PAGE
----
There are multiple ways to deploy a website, such as using your own web server, GitHub Pages, or Amazon S3. We only mention one in this chapter: Netlify (https://www.netlify.com). It provides both free and paid plans. For personal users, the free plan may be enough, because many useful features have been included in the free plan, e.g., the Hugo support, CDN (content delivery network) for high availability and performance of your website, HTTPS, binding your custom domain, and 301/302 redirects.
Netlify currently supports GitHub, GitLab, and Bitbucket. You may log in using one of these accounts at https://app.netlify.com, and create a new website from your GIT repository that contains the source of your website. Note that you do not need to commit or push the
public/ directory in GIT (in fact, I recommend that you ignore this directory in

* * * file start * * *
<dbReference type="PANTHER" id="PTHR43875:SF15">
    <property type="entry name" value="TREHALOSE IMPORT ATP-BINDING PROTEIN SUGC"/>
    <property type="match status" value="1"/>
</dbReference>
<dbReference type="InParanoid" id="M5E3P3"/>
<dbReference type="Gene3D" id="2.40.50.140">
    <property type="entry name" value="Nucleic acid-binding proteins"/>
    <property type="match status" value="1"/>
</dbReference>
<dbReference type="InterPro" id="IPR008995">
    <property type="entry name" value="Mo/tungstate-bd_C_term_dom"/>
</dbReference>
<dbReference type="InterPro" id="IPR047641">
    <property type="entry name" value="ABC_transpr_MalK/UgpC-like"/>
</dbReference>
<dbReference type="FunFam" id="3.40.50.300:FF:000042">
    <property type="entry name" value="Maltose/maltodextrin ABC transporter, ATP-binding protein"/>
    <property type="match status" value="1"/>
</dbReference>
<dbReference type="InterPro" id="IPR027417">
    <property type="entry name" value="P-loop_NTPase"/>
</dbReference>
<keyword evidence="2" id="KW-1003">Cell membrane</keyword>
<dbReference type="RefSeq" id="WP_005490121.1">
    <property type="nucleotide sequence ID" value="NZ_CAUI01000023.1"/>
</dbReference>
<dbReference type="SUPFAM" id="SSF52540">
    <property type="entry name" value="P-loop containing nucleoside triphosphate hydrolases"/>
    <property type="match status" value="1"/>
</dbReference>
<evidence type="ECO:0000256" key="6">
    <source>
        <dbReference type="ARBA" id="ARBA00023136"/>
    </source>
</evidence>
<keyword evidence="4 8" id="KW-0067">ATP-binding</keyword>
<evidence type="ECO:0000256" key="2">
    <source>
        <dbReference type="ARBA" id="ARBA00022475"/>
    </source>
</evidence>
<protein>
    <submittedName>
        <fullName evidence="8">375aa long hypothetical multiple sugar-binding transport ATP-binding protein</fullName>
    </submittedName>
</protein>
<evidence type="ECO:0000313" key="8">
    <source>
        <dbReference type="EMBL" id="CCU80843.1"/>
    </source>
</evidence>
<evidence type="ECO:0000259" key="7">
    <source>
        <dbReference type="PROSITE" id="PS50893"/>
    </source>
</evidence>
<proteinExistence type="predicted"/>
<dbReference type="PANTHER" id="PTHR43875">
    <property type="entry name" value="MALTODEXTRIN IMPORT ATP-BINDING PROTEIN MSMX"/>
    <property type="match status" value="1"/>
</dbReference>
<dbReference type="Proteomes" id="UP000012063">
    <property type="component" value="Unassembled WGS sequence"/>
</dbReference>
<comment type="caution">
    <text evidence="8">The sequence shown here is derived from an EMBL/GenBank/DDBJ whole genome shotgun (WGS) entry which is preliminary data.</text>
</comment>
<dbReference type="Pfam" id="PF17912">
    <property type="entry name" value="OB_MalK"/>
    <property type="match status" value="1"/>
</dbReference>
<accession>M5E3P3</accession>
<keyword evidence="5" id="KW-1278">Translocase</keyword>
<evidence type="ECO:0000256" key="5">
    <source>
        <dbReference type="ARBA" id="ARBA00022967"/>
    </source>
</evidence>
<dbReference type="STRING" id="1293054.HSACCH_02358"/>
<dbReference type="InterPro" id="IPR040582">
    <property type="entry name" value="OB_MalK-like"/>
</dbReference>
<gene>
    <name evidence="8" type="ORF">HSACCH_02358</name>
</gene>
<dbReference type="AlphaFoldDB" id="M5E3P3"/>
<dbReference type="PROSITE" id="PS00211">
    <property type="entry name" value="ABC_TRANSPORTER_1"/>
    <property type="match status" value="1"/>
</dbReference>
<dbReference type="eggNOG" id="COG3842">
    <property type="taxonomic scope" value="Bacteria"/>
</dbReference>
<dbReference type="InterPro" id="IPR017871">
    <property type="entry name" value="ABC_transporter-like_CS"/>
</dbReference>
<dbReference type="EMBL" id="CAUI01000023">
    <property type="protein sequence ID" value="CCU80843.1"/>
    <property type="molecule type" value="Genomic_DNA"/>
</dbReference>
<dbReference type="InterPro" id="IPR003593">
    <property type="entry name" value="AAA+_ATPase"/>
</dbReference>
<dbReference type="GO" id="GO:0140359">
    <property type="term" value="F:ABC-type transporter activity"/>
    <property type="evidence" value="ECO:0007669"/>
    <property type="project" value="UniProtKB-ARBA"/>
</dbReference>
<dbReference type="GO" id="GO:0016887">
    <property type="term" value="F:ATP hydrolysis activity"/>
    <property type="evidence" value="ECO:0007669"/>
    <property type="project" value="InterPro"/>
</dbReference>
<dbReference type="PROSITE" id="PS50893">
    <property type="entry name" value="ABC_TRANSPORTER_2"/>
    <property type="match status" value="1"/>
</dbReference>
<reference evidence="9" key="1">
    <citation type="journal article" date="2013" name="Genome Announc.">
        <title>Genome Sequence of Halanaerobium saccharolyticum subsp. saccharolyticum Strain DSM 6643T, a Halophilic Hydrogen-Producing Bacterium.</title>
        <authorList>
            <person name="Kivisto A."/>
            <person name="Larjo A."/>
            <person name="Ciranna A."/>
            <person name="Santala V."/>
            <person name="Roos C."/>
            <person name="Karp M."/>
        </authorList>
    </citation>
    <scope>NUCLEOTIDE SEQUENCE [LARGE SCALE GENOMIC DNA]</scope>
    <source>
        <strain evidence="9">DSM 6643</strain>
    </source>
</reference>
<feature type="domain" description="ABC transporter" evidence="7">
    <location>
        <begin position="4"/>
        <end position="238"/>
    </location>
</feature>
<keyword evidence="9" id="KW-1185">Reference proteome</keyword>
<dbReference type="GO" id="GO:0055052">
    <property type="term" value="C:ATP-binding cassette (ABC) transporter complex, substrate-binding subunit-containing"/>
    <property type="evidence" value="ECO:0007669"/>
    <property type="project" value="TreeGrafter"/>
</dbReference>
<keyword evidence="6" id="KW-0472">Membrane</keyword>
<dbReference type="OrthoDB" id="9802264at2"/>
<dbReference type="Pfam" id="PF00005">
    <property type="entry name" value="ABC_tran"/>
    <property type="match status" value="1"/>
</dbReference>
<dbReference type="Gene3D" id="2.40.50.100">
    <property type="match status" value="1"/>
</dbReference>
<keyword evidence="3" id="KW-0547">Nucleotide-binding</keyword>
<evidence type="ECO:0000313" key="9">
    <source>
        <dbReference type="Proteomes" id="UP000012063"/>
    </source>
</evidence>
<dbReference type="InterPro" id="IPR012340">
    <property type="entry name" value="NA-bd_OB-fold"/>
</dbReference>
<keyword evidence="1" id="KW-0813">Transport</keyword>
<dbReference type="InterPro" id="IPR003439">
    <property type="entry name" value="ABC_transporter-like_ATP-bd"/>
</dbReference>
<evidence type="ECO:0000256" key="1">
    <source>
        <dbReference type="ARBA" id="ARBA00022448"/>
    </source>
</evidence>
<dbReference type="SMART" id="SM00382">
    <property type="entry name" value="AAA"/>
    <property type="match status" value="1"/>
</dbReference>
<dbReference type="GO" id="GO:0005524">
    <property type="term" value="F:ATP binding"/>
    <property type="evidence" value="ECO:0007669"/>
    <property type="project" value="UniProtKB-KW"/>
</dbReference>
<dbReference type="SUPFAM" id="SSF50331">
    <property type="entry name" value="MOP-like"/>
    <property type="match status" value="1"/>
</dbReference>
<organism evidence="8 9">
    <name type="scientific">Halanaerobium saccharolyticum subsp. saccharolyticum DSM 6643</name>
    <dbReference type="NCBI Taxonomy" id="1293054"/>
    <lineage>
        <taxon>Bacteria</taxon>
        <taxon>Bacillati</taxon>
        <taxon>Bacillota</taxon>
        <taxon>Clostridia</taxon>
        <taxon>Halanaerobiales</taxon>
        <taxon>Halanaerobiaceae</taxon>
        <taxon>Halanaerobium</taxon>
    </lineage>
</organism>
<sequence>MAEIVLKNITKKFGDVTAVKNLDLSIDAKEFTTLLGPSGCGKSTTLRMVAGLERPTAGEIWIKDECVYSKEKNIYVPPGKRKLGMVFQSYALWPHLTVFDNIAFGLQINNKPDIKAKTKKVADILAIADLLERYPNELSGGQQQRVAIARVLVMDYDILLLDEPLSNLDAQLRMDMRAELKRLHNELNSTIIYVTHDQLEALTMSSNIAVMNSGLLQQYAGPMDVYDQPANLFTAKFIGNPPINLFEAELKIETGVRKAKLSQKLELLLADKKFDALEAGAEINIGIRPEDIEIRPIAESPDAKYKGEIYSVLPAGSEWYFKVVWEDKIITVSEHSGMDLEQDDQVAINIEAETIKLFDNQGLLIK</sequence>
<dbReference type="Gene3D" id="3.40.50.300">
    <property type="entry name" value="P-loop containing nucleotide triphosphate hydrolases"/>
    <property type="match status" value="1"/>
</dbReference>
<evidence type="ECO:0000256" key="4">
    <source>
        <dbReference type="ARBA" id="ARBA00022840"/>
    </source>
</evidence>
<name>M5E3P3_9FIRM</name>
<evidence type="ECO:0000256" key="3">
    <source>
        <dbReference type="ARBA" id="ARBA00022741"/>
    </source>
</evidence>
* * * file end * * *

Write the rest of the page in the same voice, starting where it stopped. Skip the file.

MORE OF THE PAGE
When creating a new site on Netlify, you can specify the build command to be
hugo, the publish directory to be
public (unless you changed the setting
config.toml), and also add an environment variable
HUGO_VERSION with a value of a suitable Hugo version (e.g.,
0.39). To find the Hugo version on your local computer, call the function
blogdown::hugo_version(). You may want to use the same Hugo version on Netlify.
Netlify will assign a random subdomain of the form
xxx-xxx-1234.netlify.com to you. You may change it to a meaningful domain name, or request a free
*.rbind.io domain name from https://github.com/rbind/support/issues if you like it.
If possible, I strongly recommend that you enable HTTPS for your websites (why?). HTTPS is free on Netlify, so you really do not have a reason not to enable it.
Once your GIT repository is connected with Netlify, you only need to push source files to the repository in the future, and Netlify will automatically rebuild your website. This is called “continuous deployment.”